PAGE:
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4/3/06 Tribune--Chicago's Biggest Blunders

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See section below: Meigs Field

7 Blunders: Readers respond

Series: 7 BLUNDERS OF CHICAGO [Chicagoland Final , CN Edition]

Chicago Tribune - Chicago, Ill.
Date: Apr 3, 2006 Start Page: 4 Section: Tempo Text Word Count: 1137

As you can see from the vote tallies on the Tempo cover, many of you chose a sports blunder as the most significant of our seven. That wasn't a surprise. What was very surprising, though, was that a lot of long, thoughtful responses came in about the lowest vote- getter -- the threat of numbing sameness overcoming the city's neighborhoods.

Architectural blunder

Thank you so much for putting into words what I've been trying to get across to my friends and neighbors for years. I have been watching my personal architectural history erased by what is essentially greed. I see everywhere in the city more and more of our buildings are disappearing only to be replaced by what could be called "shower stalls" or "starter castles." Where there was one house, they shove two. And where there were two houses they shove three.

In my yard, I used to love to watch the sun set over Horner Park. That simple pleasure has been taken away from me, and now I look west and see gray vinyl siding and a hideous garage deck. This blunder can't be rectified. But it can be arrested.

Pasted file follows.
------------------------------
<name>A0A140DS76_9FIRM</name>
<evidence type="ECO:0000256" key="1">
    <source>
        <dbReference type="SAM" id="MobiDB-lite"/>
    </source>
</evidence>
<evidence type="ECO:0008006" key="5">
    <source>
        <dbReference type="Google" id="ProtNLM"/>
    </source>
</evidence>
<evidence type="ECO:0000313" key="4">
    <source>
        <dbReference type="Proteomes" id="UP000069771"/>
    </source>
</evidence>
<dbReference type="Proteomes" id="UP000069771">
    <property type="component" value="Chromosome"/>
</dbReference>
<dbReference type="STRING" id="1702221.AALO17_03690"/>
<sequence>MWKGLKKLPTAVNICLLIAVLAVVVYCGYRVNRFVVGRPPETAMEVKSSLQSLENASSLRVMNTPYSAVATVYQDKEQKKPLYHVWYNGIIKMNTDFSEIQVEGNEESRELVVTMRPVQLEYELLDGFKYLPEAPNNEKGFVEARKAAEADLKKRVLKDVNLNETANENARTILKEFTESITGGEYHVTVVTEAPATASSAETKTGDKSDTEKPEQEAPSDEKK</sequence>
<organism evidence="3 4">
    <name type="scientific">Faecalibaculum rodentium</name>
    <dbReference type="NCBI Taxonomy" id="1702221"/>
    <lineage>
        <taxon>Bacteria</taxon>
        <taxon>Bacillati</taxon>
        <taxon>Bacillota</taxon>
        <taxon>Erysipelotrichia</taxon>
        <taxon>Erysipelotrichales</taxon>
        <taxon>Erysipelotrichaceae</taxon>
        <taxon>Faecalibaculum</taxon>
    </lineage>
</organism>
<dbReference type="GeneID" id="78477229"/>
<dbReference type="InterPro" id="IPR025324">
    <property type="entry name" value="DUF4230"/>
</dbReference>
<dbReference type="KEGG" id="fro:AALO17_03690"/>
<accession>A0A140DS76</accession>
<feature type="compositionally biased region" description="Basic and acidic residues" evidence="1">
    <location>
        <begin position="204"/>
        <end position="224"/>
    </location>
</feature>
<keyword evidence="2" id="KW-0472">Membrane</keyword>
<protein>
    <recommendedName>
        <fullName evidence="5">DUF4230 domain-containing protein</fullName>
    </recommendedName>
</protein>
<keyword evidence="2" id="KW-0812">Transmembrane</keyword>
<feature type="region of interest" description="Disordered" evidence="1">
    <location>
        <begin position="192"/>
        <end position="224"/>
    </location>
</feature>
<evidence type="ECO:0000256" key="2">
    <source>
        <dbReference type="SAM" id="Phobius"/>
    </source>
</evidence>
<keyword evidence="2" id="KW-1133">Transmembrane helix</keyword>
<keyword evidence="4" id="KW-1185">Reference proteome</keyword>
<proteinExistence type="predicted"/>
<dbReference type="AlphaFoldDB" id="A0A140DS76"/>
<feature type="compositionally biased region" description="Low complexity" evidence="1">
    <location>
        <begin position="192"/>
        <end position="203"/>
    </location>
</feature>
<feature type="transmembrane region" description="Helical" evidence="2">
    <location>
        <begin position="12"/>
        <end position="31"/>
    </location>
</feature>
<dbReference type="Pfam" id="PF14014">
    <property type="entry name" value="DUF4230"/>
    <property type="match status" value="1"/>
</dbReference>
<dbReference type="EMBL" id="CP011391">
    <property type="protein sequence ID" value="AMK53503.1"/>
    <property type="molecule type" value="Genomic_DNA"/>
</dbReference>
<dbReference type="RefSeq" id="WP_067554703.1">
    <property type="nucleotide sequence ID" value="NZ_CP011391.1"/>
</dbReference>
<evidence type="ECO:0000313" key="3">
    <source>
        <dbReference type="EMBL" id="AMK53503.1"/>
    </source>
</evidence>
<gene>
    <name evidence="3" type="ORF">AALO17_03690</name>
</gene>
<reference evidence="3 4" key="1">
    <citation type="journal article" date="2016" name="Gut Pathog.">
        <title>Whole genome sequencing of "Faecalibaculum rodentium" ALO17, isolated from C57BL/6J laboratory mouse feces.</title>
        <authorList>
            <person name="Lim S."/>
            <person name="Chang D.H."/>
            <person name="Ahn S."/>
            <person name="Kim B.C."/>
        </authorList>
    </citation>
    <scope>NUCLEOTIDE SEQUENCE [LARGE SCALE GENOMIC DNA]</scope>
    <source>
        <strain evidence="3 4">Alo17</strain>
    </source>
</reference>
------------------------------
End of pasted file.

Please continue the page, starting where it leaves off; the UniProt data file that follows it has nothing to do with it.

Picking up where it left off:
-- Thomas Gianni, Chicago

Of your seven nominees, only one of them is still in progress: building neighborhoods of "numbing sameness."

Chicago's history, from Daniel Burnham's plan to the design of Millennium Park, is one in which architecture plays a big role. Chicago is known around the world for the quality of its architecture, from the smallest residences to the Sears Tower.

Neighborhood architecture is what gives Chicago its unique sense of place and conveys the personality of each neighborhood. Change and redevelopment are both inevitable and necessary. However, bad architecture is neither.

-- Martin M.

This goes to the heart of Chicago's glaring shortcoming: its failure to recognize that urban fabric is the lifeblood of all great cities. When I go to New York and walk around SoHo with its wealth of glorious industrial architecture, Greenwich Village with its intoxicating Left Bank ambience, and Brooklyn Heights with its picture-perfect blocks, I come back here and literally ask myself where is the city? What part of Chicago really lends itself to casual strolling? I think the best cities strike the right balance between architectural fabric and architectural monuments.

It's most unfortunate that Chicago has yet to learn what may be the most important architectural lesson of all: that great architecture is not enough. This is a city whose trophy buildings have become its consolation prizes.

-- David Sikon, Chicago.

Another interesting category was one you might call "Blunders we forgot to mention." Here are some of those.  [emphasis added]

Meigs Field

One of the biggest blunders in city history was Mayor Daley's abrupt, late-night closure of Meigs Field. Ordering the cutting up of the runway in the darkness of night -- with planes still parked and therefore becoming stranded -- was an extraordinarily arrogant and unnecessary abuse of power.

Where is the continuing outrage? When will the mayor be held accountable for this gangsterlike action?

-- Rex Shannon, Chicago

I am a pilot. I own a business and two airplanes. When Meigs was alive, it was easy to pick up and drop off my Chicago employees to and from the east. Now, even these many years later, when I say that I am from Chicago, I get the "Oh, how could the mayor have done that" comment about Meigs.